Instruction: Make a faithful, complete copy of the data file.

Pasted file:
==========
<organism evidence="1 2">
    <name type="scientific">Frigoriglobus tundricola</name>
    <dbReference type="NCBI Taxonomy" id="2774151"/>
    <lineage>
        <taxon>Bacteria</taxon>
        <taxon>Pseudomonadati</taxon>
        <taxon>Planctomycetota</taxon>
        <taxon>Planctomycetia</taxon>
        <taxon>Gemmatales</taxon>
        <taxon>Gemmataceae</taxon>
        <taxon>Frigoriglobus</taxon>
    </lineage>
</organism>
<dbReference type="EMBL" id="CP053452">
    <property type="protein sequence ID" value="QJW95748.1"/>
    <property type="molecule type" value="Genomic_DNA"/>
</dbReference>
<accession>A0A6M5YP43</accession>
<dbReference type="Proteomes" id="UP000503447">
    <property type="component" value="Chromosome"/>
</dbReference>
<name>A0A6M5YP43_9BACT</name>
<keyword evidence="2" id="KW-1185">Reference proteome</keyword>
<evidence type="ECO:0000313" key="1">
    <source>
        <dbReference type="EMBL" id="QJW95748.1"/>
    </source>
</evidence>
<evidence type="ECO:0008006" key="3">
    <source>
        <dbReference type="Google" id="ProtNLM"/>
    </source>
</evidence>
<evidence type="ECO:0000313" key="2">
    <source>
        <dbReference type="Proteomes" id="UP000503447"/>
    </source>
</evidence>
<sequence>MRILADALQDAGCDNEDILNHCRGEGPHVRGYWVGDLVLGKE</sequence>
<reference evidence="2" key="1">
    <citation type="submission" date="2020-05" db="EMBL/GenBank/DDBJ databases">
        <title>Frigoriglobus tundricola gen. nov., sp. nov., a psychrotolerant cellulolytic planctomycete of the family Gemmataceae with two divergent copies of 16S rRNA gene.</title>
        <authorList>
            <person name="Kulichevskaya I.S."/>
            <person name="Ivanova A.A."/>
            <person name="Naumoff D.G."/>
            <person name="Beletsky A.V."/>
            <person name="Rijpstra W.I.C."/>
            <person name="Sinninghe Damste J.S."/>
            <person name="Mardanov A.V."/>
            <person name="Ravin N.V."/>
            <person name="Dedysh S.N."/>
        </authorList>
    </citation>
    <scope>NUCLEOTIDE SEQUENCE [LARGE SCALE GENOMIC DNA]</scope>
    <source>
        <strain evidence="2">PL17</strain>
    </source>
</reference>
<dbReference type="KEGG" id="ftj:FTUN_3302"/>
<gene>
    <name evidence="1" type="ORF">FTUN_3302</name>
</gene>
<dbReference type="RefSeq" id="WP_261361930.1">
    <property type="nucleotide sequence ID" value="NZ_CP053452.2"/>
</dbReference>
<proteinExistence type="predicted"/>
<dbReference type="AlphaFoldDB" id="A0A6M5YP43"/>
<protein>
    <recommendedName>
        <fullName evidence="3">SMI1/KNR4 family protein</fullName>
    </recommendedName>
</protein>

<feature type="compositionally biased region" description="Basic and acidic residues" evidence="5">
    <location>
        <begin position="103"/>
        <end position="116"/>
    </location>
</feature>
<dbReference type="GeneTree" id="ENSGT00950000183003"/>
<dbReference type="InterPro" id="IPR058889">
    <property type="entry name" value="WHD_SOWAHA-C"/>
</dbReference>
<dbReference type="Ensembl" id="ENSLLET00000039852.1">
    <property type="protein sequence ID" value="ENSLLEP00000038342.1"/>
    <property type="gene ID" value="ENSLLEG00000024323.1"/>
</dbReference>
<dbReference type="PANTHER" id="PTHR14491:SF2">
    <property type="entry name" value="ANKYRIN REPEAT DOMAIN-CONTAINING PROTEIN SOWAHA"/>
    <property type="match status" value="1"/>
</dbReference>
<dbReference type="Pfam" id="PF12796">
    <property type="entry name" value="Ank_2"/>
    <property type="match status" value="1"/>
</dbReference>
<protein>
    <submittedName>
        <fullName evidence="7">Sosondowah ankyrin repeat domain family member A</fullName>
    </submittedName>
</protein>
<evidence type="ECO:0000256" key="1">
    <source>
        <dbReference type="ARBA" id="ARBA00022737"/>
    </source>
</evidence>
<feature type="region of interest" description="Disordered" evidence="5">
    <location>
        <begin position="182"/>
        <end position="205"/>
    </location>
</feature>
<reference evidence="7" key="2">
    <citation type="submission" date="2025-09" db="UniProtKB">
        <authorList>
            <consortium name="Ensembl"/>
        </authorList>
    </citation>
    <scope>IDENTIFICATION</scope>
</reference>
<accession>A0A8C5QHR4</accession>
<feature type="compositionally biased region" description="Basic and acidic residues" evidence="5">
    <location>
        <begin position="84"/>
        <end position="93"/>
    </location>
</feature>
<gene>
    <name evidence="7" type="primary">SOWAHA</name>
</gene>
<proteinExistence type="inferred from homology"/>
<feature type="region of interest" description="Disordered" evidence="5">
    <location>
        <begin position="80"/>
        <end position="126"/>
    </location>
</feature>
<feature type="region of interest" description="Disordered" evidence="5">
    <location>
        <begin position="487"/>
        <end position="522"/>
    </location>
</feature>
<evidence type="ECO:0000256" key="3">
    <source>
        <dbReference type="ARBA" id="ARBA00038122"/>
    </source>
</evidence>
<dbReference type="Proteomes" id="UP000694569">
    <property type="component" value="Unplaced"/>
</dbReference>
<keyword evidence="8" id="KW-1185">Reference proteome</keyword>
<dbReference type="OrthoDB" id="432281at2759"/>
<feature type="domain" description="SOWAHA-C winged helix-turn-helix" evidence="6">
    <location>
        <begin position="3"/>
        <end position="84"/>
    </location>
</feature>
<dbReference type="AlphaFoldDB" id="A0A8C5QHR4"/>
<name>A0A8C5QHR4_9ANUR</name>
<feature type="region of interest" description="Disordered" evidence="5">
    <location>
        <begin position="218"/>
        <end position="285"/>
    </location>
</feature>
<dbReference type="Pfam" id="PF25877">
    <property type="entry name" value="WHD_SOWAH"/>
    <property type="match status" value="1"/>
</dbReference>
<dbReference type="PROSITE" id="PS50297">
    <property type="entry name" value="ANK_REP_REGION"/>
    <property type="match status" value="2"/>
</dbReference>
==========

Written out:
<organism evidence="1 2">
    <name type="scientific">Frigoriglobus tundricola</name>
    <dbReference type="NCBI Taxonomy" id="2774151"/>
    <lineage>
        <taxon>Bacteria</taxon>
        <taxon>Pseudomonadati</taxon>
        <taxon>Planctomycetota</taxon>
        <taxon>Planctomycetia</taxon>
        <taxon>Gemmatales</taxon>
        <taxon>Gemmataceae</taxon>
        <taxon>Frigoriglobus</taxon>
    </lineage>
</organism>
<dbReference type="EMBL" id="CP053452">
    <property type="protein sequence ID" value="QJW95748.1"/>
    <property type="molecule type" value="Genomic_DNA"/>
</dbReference>
<accession>A0A6M5YP43</accession>
<dbReference type="Proteomes" id="UP000503447">
    <property type="component" value="Chromosome"/>
</dbReference>
<name>A0A6M5YP43_9BACT</name>
<keyword evidence="2" id="KW-1185">Reference proteome</keyword>
<evidence type="ECO:0000313" key="1">
    <source>
        <dbReference type="EMBL" id="QJW95748.1"/>
    </source>
</evidence>
<evidence type="ECO:0008006" key="3">
    <source>
        <dbReference type="Google" id="ProtNLM"/>
    </source>
</evidence>
<evidence type="ECO:0000313" key="2">
    <source>
        <dbReference type="Proteomes" id="UP000503447"/>
    </source>
</evidence>
<sequence>MRILADALQDAGCDNEDILNHCRGEGPHVRGYWVGDLVLGKE</sequence>
<reference evidence="2" key="1">
    <citation type="submission" date="2020-05" db="EMBL/GenBank/DDBJ databases">
        <title>Frigoriglobus tundricola gen. nov., sp. nov., a psychrotolerant cellulolytic planctomycete of the family Gemmataceae with two divergent copies of 16S rRNA gene.</title>
        <authorList>
            <person name="Kulichevskaya I.S."/>
            <person name="Ivanova A.A."/>
            <person name="Naumoff D.G."/>
            <person name="Beletsky A.V."/>
            <person name="Rijpstra W.I.C."/>
            <person name="Sinninghe Damste J.S."/>
            <person name="Mardanov A.V."/>
            <person name="Ravin N.V."/>
            <person name="Dedysh S.N."/>
        </authorList>
    </citation>
    <scope>NUCLEOTIDE SEQUENCE [LARGE SCALE GENOMIC DNA]</scope>
    <source>
        <strain evidence="2">PL17</strain>
    </source>
</reference>
<dbReference type="KEGG" id="ftj:FTUN_3302"/>
<gene>
    <name evidence="1" type="ORF">FTUN_3302</name>
</gene>
<dbReference type="RefSeq" id="WP_261361930.1">
    <property type="nucleotide sequence ID" value="NZ_CP053452.2"/>
</dbReference>
<proteinExistence type="predicted"/>
<dbReference type="AlphaFoldDB" id="A0A6M5YP43"/>
<protein>
    <recommendedName>
        <fullName evidence="3">SMI1/KNR4 family protein</fullName>
    </recommendedName>
</protein>

<feature type="compositionally biased region" description="Basic and acidic residues" evidence="5">
    <location>
        <begin position="103"/>
        <end position="116"/>
    </location>
</feature>
<dbReference type="GeneTree" id="ENSGT00950000183003"/>
<dbReference type="InterPro" id="IPR058889">
    <property type="entry name" value="WHD_SOWAHA-C"/>
</dbReference>
<dbReference type="Ensembl" id="ENSLLET00000039852.1">
    <property type="protein sequence ID" value="ENSLLEP00000038342.1"/>
    <property type="gene ID" value="ENSLLEG00000024323.1"/>
</dbReference>
<dbReference type="PANTHER" id="PTHR14491:SF2">
    <property type="entry name" value="ANKYRIN REPEAT DOMAIN-CONTAINING PROTEIN SOWAHA"/>
    <property type="match status" value="1"/>
</dbReference>
<dbReference type="Pfam" id="PF12796">
    <property type="entry name" value="Ank_2"/>
    <property type="match status" value="1"/>
</dbReference>
<protein>
    <submittedName>
        <fullName evidence="7">Sosondowah ankyrin repeat domain family member A</fullName>
    </submittedName>
</protein>
<evidence type="ECO:0000256" key="1">
    <source>
        <dbReference type="ARBA" id="ARBA00022737"/>
    </source>
</evidence>
<feature type="region of interest" description="Disordered" evidence="5">
    <location>
        <begin position="182"/>
        <end position="205"/>
    </location>
</feature>
<reference evidence="7" key="2">
    <citation type="submission" date="2025-09" db="UniProtKB">
        <authorList>
            <consortium name="Ensembl"/>
        </authorList>
    </citation>
    <scope>IDENTIFICATION</scope>
</reference>
<accession>A0A8C5QHR4</accession>
<feature type="compositionally biased region" description="Basic and acidic residues" evidence="5">
    <location>
        <begin position="84"/>
        <end position="93"/>
    </location>
</feature>
<gene>
    <name evidence="7" type="primary">SOWAHA</name>
</gene>
<proteinExistence type="inferred from homology"/>
<feature type="region of interest" description="Disordered" evidence="5">
    <location>
        <begin position="80"/>
        <end position="126"/>
    </location>
</feature>
<feature type="region of interest" description="Disordered" evidence="5">
    <location>
        <begin position="487"/>
        <end position="522"/>
    </location>
</feature>
<evidence type="ECO:0000256" key="3">
    <source>
        <dbReference type="ARBA" id="ARBA00038122"/>
    </source>
</evidence>
<dbReference type="Proteomes" id="UP000694569">
    <property type="component" value="Unplaced"/>
</dbReference>
<keyword evidence="8" id="KW-1185">Reference proteome</keyword>
<dbReference type="OrthoDB" id="432281at2759"/>
<feature type="domain" description="SOWAHA-C winged helix-turn-helix" evidence="6">
    <location>
        <begin position="3"/>
        <end position="84"/>
    </location>
</feature>
<dbReference type="AlphaFoldDB" id="A0A8C5QHR4"/>
<name>A0A8C5QHR4_9ANUR</name>
<feature type="region of interest" description="Disordered" evidence="5">
    <location>
        <begin position="218"/>
        <end position="285"/>
    </location>
</feature>
<dbReference type="Pfam" id="PF25877">
    <property type="entry name" value="WHD_SOWAH"/>
    <property type="match status" value="1"/>
</dbReference>
<dbReference type="PROSITE" id="PS50297">
    <property type="entry name" value="ANK_REP_REGION"/>
    <property type="match status" value="2"/>
</dbReference>